In January, the Payment Systems Regulator (PSR) published its review into the card acquiring market. They identified issues that need to be addressed to make acquiring work better for smaller businesses, alongside potential remedies. At the time of writing, the regulator is running a consultation and will report with recommendations later in the year.
The report identifies issues similar to those that led to the launch of the Current Account Switching Service for consumers in 2013. Not enough businesses are switching their payment provider, or even looking into how switching may provide a better deal. For some, once they have selected a provider, they’re likely to stick with them.
The report identifies those merchants with card turnovers below £50m as being the least likely to switch or look into switching. This makes some sense—smaller businesses will often lack the resources to look into their options and make a switch. However, they are also the businesses most susceptible to price pressure, so ensuring a better price should have a higher priority. It’s clear that there is more that can be done to make things more transparent for merchants.
The PSR also puts forward some proposed solutions which do raise some concerns about whether their approach reflects the full picture and offers the right approach for the market.
Price is not the only differentiator
Two proposals in the PSR review are summary information boxes and digital comparison tools, both designed to help merchants decide which provider they think would work best for them, based on easily digestible information. The summary box will be available in a generic format, and this will likely feed the digital comparison tool— which will be along the lines of how consumers compare electricity or insurance prices, for instance.
On the face of it, this is a great idea. It will give merchants a simple point of comparison, allowing them to select the provider that will give them the features they want at the best price point.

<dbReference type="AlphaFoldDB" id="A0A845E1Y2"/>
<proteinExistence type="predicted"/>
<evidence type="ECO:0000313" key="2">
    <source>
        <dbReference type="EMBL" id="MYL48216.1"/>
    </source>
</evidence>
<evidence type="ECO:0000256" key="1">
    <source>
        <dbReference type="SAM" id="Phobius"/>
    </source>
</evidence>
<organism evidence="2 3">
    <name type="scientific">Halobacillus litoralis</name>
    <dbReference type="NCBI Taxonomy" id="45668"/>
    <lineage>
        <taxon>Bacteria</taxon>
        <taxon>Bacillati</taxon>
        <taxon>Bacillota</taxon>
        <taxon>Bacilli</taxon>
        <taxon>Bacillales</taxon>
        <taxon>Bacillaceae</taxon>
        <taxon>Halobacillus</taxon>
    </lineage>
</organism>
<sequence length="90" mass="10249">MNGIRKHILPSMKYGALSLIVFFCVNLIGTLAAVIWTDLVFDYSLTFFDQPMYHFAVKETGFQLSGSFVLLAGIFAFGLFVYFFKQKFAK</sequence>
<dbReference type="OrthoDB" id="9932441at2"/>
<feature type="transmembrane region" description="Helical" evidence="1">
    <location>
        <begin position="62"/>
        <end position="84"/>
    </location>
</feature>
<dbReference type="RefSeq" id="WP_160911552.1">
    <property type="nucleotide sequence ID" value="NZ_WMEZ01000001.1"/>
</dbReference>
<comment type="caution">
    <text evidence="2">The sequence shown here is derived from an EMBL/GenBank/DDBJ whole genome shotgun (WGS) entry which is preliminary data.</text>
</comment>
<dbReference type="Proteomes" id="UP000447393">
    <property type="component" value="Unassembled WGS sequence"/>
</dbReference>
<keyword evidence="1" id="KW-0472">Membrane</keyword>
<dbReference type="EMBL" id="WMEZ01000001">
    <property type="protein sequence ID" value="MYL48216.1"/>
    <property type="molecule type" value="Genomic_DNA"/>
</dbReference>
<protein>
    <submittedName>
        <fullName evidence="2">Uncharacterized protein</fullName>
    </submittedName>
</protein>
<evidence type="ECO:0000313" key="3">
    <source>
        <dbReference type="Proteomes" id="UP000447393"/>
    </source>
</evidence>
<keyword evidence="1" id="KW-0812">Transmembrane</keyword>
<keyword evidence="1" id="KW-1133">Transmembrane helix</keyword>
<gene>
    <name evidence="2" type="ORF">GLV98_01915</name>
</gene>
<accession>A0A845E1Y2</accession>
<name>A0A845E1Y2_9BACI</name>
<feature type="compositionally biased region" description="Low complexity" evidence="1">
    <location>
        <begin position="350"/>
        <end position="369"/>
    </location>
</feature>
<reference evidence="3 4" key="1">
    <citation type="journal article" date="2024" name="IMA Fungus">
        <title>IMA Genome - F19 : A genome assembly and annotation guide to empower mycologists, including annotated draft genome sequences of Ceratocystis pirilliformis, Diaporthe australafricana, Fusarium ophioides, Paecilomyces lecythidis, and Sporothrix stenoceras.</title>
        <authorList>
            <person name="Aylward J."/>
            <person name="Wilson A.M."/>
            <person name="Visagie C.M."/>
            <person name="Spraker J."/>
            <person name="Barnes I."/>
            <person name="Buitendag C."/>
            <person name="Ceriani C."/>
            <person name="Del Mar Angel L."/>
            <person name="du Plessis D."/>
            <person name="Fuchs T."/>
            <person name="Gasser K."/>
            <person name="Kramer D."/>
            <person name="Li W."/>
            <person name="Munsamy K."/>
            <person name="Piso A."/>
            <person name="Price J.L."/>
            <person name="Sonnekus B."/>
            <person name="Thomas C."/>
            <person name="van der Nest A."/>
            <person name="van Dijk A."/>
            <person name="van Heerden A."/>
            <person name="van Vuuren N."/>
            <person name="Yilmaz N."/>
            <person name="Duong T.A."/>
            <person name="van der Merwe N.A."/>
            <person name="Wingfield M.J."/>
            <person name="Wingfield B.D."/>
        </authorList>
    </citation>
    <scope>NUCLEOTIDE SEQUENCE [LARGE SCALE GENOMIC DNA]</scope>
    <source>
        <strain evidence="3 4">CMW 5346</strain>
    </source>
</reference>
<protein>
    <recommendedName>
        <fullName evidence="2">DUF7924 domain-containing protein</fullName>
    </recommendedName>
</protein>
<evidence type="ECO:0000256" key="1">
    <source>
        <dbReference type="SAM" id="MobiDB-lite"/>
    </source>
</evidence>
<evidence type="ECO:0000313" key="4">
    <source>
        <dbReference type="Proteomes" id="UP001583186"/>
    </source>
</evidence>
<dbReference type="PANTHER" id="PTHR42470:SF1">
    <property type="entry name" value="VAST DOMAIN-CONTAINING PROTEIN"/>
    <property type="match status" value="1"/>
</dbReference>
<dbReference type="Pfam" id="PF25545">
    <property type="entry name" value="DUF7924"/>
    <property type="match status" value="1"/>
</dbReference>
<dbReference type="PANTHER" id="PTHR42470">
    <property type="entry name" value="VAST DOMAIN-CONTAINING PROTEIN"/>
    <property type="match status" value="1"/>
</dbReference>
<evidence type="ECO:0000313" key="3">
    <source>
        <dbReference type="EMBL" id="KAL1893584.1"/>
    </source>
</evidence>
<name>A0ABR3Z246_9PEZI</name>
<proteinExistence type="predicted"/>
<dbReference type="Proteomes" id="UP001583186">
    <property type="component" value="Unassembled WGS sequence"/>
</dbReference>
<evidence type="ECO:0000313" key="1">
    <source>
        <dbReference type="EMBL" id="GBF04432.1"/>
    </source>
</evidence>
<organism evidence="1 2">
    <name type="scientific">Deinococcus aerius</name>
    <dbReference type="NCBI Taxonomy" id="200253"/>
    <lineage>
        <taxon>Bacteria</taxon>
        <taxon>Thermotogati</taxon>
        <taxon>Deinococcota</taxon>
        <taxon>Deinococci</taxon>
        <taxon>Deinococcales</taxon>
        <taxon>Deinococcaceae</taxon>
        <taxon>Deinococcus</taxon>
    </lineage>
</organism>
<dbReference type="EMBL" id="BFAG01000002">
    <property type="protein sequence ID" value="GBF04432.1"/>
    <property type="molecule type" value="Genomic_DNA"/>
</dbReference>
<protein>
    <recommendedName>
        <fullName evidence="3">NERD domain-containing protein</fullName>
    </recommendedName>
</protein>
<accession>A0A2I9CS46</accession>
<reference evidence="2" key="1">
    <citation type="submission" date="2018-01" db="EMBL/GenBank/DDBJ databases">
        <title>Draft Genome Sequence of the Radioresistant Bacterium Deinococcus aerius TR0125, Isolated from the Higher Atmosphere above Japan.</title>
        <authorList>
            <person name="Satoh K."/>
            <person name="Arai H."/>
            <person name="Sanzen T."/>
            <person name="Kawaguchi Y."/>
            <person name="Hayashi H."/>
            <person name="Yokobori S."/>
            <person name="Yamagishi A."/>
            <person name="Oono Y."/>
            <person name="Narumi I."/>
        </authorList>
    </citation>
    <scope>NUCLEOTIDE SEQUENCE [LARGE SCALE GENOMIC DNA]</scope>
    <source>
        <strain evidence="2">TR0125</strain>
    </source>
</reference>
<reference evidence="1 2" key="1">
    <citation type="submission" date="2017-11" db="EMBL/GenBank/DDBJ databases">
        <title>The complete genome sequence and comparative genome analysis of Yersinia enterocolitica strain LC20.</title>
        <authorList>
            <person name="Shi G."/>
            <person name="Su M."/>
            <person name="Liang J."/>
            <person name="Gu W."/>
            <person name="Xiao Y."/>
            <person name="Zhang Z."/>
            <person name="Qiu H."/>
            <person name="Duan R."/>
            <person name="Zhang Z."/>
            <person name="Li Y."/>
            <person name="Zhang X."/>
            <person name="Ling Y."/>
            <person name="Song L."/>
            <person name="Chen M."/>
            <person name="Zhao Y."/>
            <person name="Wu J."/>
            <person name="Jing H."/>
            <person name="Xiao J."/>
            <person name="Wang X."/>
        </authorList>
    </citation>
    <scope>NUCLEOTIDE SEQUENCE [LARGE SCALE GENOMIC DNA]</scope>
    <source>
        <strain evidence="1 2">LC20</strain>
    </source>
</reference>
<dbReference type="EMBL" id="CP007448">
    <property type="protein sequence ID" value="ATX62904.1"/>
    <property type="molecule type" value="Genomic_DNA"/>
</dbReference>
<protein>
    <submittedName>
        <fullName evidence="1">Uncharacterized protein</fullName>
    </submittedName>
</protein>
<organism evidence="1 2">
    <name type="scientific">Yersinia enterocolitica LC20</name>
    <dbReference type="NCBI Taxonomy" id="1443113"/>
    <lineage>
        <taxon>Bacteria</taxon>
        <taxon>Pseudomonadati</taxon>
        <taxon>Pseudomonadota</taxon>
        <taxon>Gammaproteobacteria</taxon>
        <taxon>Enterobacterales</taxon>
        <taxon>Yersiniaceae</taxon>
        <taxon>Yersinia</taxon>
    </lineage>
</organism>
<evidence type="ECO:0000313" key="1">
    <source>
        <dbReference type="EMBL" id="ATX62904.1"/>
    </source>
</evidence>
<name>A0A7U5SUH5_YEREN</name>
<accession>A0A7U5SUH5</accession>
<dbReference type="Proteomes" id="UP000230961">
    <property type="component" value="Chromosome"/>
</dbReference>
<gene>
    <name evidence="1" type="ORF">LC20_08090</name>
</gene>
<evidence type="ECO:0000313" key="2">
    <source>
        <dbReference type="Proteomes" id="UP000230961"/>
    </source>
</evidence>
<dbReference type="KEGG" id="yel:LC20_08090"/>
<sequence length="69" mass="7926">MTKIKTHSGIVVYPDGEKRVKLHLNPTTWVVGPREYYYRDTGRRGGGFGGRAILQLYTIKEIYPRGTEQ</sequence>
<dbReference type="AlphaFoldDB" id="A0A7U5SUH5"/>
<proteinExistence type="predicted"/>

The problem is that acquiring services are more complicated than consumer products like insurance. There are multiple channels to contend with, including mobile. Acquirers may have to deal with different currencies—including cryptocurrencies. There are Open Banking payments, changing security methods, risk management considerations, API integrations, and different levels of support on offer. Some merchants will require something simple and off-the-shelf. Many others will require something more bespoke.
Being able to compare different merchant acquirers is no bad thing, but careful thought is required to get this right. A simple price list and bullet points of features may not be enough, and may lead to some bad decisions that ultimately do not benefit the merchant – or the acquirer.
The big question is: Will these comparisons further commoditise acquiring services and lead to merchants talking to their providers less? With such a fast-changing commerce landscape and so many challenges to navigate, there is much to be gained from increased interaction and partnership between merchants and their acquirer, to ensure continued business success.
Is switching the best solution?
It’s incredibly simple for UK current account holders to switch to a new provider. The switching service in place means that all payments to and from an account—salaries, direct debits etc—are moved within days of opening a new account. And yet people, in general, don’t move their accounts.
In 2021, just under 80,000 accounts were moved using the service. It seems a lot, but there are 70 million current accounts in the UK. In the decade since the launch of the service, more than 90% of accounts have remained just where they were.
What does this mean for switching merchant acquirer? The rationale behind making it easy to switch is clear—if the benefits are visible, and it’s easy to switch, merchants will do so. Acquirers will have to step up their game if they want to retain their customers. But, in practice, this approach hasn’t worked so well so far—even in the consumer landscape. It requires the customer to be motivated enough to move, to research options, and take a risk that the new provider will be better. As a result, only the most motivated do this—not those looking for a better deal, but a much smaller percentage who have been let down by poor service or poor support.
When it comes to merchants, there are more complicating factors than salaries and direct debits. It’s no simple switch—businesses will need to consider their pre funding arrangements, any outstanding settlements, and their obligations when it comes to Know Your Customer rules. Those merchants who also take POS units or gateways from their acquirer, will find that a switch can be even more complex and painful. It’s a process that needs to be carefully considered, rather than decided on a single factor.
We welcome the desire to increase transparency in the market, and the PSR is right to want to make sure merchants have the right deal from the right provider, and that acquirers are serving all parts of the market. But care must be taken to get this right if we want to truly create a better market. Merchants should, after all, be focused on what they do—the payments industry needs to police itself to make sure the best service is available. While it’s important to educate merchants on their options, ultimately we cannot expect them to make decisions about complex products from an industry that should be about outsourcing and solving these problems.